Sorry, it’s got 55 years of life left in it. There are hundreds of structurally deficient bridges in the NW, the CRC not among them. As for traffic, check out maps of the travel models, post-construction, or read the Independent Review Panel’s report.
“If we pour billions into the CRC, that’s money we’re not spending seismically fixing all those other things. For those who fear earthquakes, the CRC diverts money away from seismic upgrades and maintenance (about $250 million of the $4,000+ million project can fairly be considered seismic costs). And of the money we’ve spent so far on high-priced consultants and lobbyists for the CRC? Tens of millions of that is interstate maintenance funds that could have been creating union construction jobs seismically upgrading bridges.”
“It will greatly benefit through traffic, on one of the world’s most important roads for commercial travel, in addition to ‘helping’ commuters.”
I don’t think we want to encourage or benefit through travel on I-5, necessarily. As for this being ‘one of the world’s most important roads,’ well, that is a bunch of hyperbole.
“It will replace a massive, expensive piece of infrastructure that needs to be replaced ASAP. It may not be falling apart now, but it certainly won’t be in better shape 25 years from now if we have to take another run at it.”
Huh? In 25 years we’ll not be driving cars. I am well aware that none of those voting for or against this see it that way, but there are plenty of good reasons to anticipate this. Besides, you should read Evan Manvel’s excellent piece about this which he linked to on blueoregon. He quotes ODOT on the life left in the existing I-5 bridge:
From a 2004 ODOT report:
“personalized care, combined with large maintenance projects, has kept the spans healthy and free of weight restrictions. With ongoing preservation, the bridges can serve the public for another 60 years.”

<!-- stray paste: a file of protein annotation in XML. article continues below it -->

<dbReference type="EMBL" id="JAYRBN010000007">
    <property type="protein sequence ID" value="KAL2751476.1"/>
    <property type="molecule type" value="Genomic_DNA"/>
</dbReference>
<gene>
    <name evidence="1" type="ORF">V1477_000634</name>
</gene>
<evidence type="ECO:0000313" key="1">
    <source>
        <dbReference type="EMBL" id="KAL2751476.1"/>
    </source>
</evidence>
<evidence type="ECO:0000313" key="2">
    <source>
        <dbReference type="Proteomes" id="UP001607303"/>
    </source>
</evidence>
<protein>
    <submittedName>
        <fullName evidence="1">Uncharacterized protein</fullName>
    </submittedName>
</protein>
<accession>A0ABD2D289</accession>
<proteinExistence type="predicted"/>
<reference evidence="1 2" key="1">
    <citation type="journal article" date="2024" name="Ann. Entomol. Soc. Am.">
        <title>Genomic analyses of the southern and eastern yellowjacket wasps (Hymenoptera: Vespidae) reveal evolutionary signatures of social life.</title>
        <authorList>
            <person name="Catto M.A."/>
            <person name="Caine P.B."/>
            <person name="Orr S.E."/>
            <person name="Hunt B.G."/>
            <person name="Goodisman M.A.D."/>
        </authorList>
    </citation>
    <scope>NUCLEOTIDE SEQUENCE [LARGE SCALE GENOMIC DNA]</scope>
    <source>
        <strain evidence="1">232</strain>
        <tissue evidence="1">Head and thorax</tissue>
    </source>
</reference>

I’m with Hart Noecker on this one.
It would have been far easier, cheaper and more effective to convert one though lane in each direction into a high occupancy toll (“HOT”) lane with variable tolls that maintain speeds of, say 30 mph at the chokepoint. Busses and trucks would go in this lane, as would people willing to pay. If this sort of “low concrete” approach had been seriously considered rather than dismissed out of hand, I might believe in this project.
Unfortunately, every reasonable alternative to this massive boondoggle has been quickly “analyzed” and then ignored by the CRC’s boosters.
I think the trade unions (not to mention most of the big engineering firms) are all at the trough, pushing this as hard as they can. And it’s shameful.
This project has been driven for over a decade by federal funding. “Trade unions” are a small part of that. Its the developers, businesses and highway contractors that have the biggest clout. They expect several billion dollars in federal money to raise the tide for everyone.
In the 1990’s Oregon delegation had the seniority to deliver big projects on their own. By 2000 that was no longer the case. This project was explicitly made a regional priority because it would have Washington DOT and its congressional delegation on board to deliver the funding.